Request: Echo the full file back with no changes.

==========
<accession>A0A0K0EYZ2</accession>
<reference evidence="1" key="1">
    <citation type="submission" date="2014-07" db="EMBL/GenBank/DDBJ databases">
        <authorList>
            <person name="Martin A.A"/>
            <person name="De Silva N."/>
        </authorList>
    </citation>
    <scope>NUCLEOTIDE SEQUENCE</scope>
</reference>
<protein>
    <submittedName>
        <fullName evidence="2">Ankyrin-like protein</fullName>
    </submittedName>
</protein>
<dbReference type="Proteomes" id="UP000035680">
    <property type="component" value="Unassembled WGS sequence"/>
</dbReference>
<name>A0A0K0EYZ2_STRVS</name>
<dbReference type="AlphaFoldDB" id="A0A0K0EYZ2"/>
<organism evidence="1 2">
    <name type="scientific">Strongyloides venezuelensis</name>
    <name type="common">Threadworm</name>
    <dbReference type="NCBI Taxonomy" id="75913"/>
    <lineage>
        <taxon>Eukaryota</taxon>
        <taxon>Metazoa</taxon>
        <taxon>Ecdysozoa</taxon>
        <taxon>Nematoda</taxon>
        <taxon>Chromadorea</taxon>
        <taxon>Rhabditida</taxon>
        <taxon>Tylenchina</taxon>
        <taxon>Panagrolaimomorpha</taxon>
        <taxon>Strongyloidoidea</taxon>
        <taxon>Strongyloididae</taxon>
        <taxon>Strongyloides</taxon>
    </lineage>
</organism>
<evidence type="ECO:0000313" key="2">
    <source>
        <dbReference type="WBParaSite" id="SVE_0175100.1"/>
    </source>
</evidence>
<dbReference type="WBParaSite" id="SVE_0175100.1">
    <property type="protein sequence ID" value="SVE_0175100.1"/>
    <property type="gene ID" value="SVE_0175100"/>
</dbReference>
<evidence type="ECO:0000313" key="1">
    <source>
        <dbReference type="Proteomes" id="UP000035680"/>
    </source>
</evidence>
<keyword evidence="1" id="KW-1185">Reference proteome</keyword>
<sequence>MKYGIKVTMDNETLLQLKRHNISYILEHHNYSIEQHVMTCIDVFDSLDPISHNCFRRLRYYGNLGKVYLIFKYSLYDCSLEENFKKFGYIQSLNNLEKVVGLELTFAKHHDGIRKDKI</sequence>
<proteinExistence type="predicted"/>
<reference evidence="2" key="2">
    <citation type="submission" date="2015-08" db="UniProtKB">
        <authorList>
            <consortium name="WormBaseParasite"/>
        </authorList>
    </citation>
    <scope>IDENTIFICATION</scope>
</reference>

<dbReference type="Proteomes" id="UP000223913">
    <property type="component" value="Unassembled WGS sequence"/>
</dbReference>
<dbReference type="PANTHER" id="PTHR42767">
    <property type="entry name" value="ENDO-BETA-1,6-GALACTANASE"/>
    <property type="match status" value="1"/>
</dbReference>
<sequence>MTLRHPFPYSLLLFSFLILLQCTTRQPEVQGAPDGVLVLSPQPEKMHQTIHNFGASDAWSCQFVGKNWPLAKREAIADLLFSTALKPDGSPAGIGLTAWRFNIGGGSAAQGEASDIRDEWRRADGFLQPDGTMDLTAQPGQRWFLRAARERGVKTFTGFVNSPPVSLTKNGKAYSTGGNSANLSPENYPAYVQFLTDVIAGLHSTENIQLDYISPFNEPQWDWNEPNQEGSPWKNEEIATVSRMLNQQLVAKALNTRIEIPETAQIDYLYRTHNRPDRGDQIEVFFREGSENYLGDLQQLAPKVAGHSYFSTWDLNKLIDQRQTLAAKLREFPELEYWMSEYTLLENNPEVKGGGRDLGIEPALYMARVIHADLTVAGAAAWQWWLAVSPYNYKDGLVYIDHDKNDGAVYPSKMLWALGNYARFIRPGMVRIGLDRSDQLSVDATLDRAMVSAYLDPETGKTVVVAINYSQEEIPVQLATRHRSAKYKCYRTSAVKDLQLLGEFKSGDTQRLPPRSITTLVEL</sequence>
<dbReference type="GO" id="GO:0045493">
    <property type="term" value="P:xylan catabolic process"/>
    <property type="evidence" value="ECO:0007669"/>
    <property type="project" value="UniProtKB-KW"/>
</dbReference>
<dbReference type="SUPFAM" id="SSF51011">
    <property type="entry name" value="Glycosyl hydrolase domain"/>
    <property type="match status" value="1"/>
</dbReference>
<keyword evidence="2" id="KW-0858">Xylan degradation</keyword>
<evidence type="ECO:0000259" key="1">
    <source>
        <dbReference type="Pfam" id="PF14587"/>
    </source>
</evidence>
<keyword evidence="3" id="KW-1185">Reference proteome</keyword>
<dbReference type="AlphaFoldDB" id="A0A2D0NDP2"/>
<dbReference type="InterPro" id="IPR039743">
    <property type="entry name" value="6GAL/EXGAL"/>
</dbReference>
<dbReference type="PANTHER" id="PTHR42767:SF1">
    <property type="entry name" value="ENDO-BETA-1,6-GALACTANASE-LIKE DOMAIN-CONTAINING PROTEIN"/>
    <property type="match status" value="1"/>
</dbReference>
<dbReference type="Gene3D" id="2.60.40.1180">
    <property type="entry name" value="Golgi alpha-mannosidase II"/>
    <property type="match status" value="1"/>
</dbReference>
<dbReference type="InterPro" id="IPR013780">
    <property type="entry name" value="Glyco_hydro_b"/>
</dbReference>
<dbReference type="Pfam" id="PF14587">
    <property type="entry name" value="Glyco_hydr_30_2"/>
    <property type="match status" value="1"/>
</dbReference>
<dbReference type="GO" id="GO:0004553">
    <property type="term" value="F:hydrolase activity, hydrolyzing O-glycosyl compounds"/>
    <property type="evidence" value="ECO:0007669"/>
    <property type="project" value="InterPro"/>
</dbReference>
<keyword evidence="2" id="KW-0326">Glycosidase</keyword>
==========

<accession>A0A0K0EYZ2</accession>
<reference evidence="1" key="1">
    <citation type="submission" date="2014-07" db="EMBL/GenBank/DDBJ databases">
        <authorList>
            <person name="Martin A.A"/>
            <person name="De Silva N."/>
        </authorList>
    </citation>
    <scope>NUCLEOTIDE SEQUENCE</scope>
</reference>
<protein>
    <submittedName>
        <fullName evidence="2">Ankyrin-like protein</fullName>
    </submittedName>
</protein>
<dbReference type="Proteomes" id="UP000035680">
    <property type="component" value="Unassembled WGS sequence"/>
</dbReference>
<name>A0A0K0EYZ2_STRVS</name>
<dbReference type="AlphaFoldDB" id="A0A0K0EYZ2"/>
<organism evidence="1 2">
    <name type="scientific">Strongyloides venezuelensis</name>
    <name type="common">Threadworm</name>
    <dbReference type="NCBI Taxonomy" id="75913"/>
    <lineage>
        <taxon>Eukaryota</taxon>
        <taxon>Metazoa</taxon>
        <taxon>Ecdysozoa</taxon>
        <taxon>Nematoda</taxon>
        <taxon>Chromadorea</taxon>
        <taxon>Rhabditida</taxon>
        <taxon>Tylenchina</taxon>
        <taxon>Panagrolaimomorpha</taxon>
        <taxon>Strongyloidoidea</taxon>
        <taxon>Strongyloididae</taxon>
        <taxon>Strongyloides</taxon>
    </lineage>
</organism>
<evidence type="ECO:0000313" key="2">
    <source>
        <dbReference type="WBParaSite" id="SVE_0175100.1"/>
    </source>
</evidence>
<dbReference type="WBParaSite" id="SVE_0175100.1">
    <property type="protein sequence ID" value="SVE_0175100.1"/>
    <property type="gene ID" value="SVE_0175100"/>
</dbReference>
<evidence type="ECO:0000313" key="1">
    <source>
        <dbReference type="Proteomes" id="UP000035680"/>
    </source>
</evidence>
<keyword evidence="1" id="KW-1185">Reference proteome</keyword>
<sequence>MKYGIKVTMDNETLLQLKRHNISYILEHHNYSIEQHVMTCIDVFDSLDPISHNCFRRLRYYGNLGKVYLIFKYSLYDCSLEENFKKFGYIQSLNNLEKVVGLELTFAKHHDGIRKDKI</sequence>
<proteinExistence type="predicted"/>
<reference evidence="2" key="2">
    <citation type="submission" date="2015-08" db="UniProtKB">
        <authorList>
            <consortium name="WormBaseParasite"/>
        </authorList>
    </citation>
    <scope>IDENTIFICATION</scope>
</reference>

<dbReference type="Proteomes" id="UP000223913">
    <property type="component" value="Unassembled WGS sequence"/>
</dbReference>
<dbReference type="PANTHER" id="PTHR42767">
    <property type="entry name" value="ENDO-BETA-1,6-GALACTANASE"/>
    <property type="match status" value="1"/>
</dbReference>
<sequence>MTLRHPFPYSLLLFSFLILLQCTTRQPEVQGAPDGVLVLSPQPEKMHQTIHNFGASDAWSCQFVGKNWPLAKREAIADLLFSTALKPDGSPAGIGLTAWRFNIGGGSAAQGEASDIRDEWRRADGFLQPDGTMDLTAQPGQRWFLRAARERGVKTFTGFVNSPPVSLTKNGKAYSTGGNSANLSPENYPAYVQFLTDVIAGLHSTENIQLDYISPFNEPQWDWNEPNQEGSPWKNEEIATVSRMLNQQLVAKALNTRIEIPETAQIDYLYRTHNRPDRGDQIEVFFREGSENYLGDLQQLAPKVAGHSYFSTWDLNKLIDQRQTLAAKLREFPELEYWMSEYTLLENNPEVKGGGRDLGIEPALYMARVIHADLTVAGAAAWQWWLAVSPYNYKDGLVYIDHDKNDGAVYPSKMLWALGNYARFIRPGMVRIGLDRSDQLSVDATLDRAMVSAYLDPETGKTVVVAINYSQEEIPVQLATRHRSAKYKCYRTSAVKDLQLLGEFKSGDTQRLPPRSITTLVEL</sequence>
<dbReference type="GO" id="GO:0045493">
    <property type="term" value="P:xylan catabolic process"/>
    <property type="evidence" value="ECO:0007669"/>
    <property type="project" value="UniProtKB-KW"/>
</dbReference>
<dbReference type="SUPFAM" id="SSF51011">
    <property type="entry name" value="Glycosyl hydrolase domain"/>
    <property type="match status" value="1"/>
</dbReference>
<keyword evidence="2" id="KW-0858">Xylan degradation</keyword>
<evidence type="ECO:0000259" key="1">
    <source>
        <dbReference type="Pfam" id="PF14587"/>
    </source>
</evidence>
<keyword evidence="3" id="KW-1185">Reference proteome</keyword>
<dbReference type="AlphaFoldDB" id="A0A2D0NDP2"/>
<dbReference type="InterPro" id="IPR039743">
    <property type="entry name" value="6GAL/EXGAL"/>
</dbReference>
<dbReference type="PANTHER" id="PTHR42767:SF1">
    <property type="entry name" value="ENDO-BETA-1,6-GALACTANASE-LIKE DOMAIN-CONTAINING PROTEIN"/>
    <property type="match status" value="1"/>
</dbReference>
<dbReference type="Gene3D" id="2.60.40.1180">
    <property type="entry name" value="Golgi alpha-mannosidase II"/>
    <property type="match status" value="1"/>
</dbReference>
<dbReference type="InterPro" id="IPR013780">
    <property type="entry name" value="Glyco_hydro_b"/>
</dbReference>
<dbReference type="Pfam" id="PF14587">
    <property type="entry name" value="Glyco_hydr_30_2"/>
    <property type="match status" value="1"/>
</dbReference>
<dbReference type="GO" id="GO:0004553">
    <property type="term" value="F:hydrolase activity, hydrolyzing O-glycosyl compounds"/>
    <property type="evidence" value="ECO:0007669"/>
    <property type="project" value="InterPro"/>
</dbReference>
<keyword evidence="2" id="KW-0326">Glycosidase</keyword>